Scientists ID Gene for Which Variants Are Associated with Thinness; Thinness-Associated Variants of ALK Gene Found in GWAS Study of Over 47,000 in Estonian Biobank; Results Highlight Important Therapeutic Potential of ALK Inhibition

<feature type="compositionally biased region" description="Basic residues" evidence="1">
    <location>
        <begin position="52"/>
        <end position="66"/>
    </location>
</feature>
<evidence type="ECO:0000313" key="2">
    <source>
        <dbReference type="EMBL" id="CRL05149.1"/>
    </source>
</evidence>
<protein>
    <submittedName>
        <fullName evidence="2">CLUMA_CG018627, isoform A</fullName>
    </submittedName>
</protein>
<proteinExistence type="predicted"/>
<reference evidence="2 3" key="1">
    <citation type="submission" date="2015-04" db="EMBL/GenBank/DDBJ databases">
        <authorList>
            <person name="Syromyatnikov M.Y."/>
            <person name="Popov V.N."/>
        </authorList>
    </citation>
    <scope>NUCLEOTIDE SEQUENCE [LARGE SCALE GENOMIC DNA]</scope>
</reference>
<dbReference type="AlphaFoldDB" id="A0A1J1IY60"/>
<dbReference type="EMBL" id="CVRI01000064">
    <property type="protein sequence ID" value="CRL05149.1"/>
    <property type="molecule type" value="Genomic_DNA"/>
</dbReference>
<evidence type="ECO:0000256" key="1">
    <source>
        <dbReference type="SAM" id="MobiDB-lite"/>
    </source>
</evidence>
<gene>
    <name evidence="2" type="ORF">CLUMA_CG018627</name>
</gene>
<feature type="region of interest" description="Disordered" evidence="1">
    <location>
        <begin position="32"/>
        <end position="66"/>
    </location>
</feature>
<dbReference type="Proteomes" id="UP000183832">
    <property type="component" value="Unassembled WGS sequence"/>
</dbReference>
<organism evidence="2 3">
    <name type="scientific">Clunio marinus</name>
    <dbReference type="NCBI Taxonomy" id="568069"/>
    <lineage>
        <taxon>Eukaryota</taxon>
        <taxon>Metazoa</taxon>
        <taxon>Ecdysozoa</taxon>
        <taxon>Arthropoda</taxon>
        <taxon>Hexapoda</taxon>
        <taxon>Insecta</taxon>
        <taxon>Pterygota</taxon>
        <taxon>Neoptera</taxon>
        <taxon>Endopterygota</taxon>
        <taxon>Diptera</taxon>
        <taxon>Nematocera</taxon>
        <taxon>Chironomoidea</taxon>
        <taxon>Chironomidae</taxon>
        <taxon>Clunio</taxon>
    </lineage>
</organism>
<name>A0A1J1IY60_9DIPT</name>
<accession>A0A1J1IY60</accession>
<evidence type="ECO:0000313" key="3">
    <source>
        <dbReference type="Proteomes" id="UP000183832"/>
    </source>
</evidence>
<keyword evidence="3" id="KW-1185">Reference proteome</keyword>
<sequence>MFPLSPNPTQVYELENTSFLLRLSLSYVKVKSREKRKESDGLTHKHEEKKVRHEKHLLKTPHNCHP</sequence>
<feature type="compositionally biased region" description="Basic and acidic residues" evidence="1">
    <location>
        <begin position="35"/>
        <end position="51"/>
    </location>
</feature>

A noticeable impact on the waistline of many people is a side-effect of the quarantine due to the global COVID19 outbreak. Reduced activity and lack of sports while consuming the same, or even elevated, amounts of calories can quickly cause a substantial weight gain. Strikingly, some individuals can make it through this period without gaining any weight--we all know these people who can eat what they want, but do not appear to gain weight. A consortium of international researchers including scientists from the IMBA (Institute of Molecular Biotechnology of the Austrian Academy of Sciences), the University of British Columbia, the Medical University of Vienna, and the Estonian Biobank have now taken a unique approach: thus far, the regulation of fat metabolism has mainly focused on finding genes linked to obesity. This team, however, went on a quest to discover genes linked to thinness, or the resistance to weight gain. In order to identify candidate thinness genes, the research team conducted genome-wide association studies (GWAS) in an Estonian population cohort, profiling over 47,000 people. The researchers compared thin to control individuals and were thereby able to determine that variants in the ALK (anaplastic lymphoma kinase) gene (image of ALK protein shown below) were associated with thinness. ALK is mainly known due to its involvement in cancer, as it is frequently mutated in multiple cancers. However, its physiological function has been largely elusive. The article describing the new thinness research was published online on May 21, 2020 in Cell, and it is titled “Identification of ALK in Thinness.” To test the hypothesis of ALK variants being involved in thinness, the researchers inactivated the Alk gene in mice.
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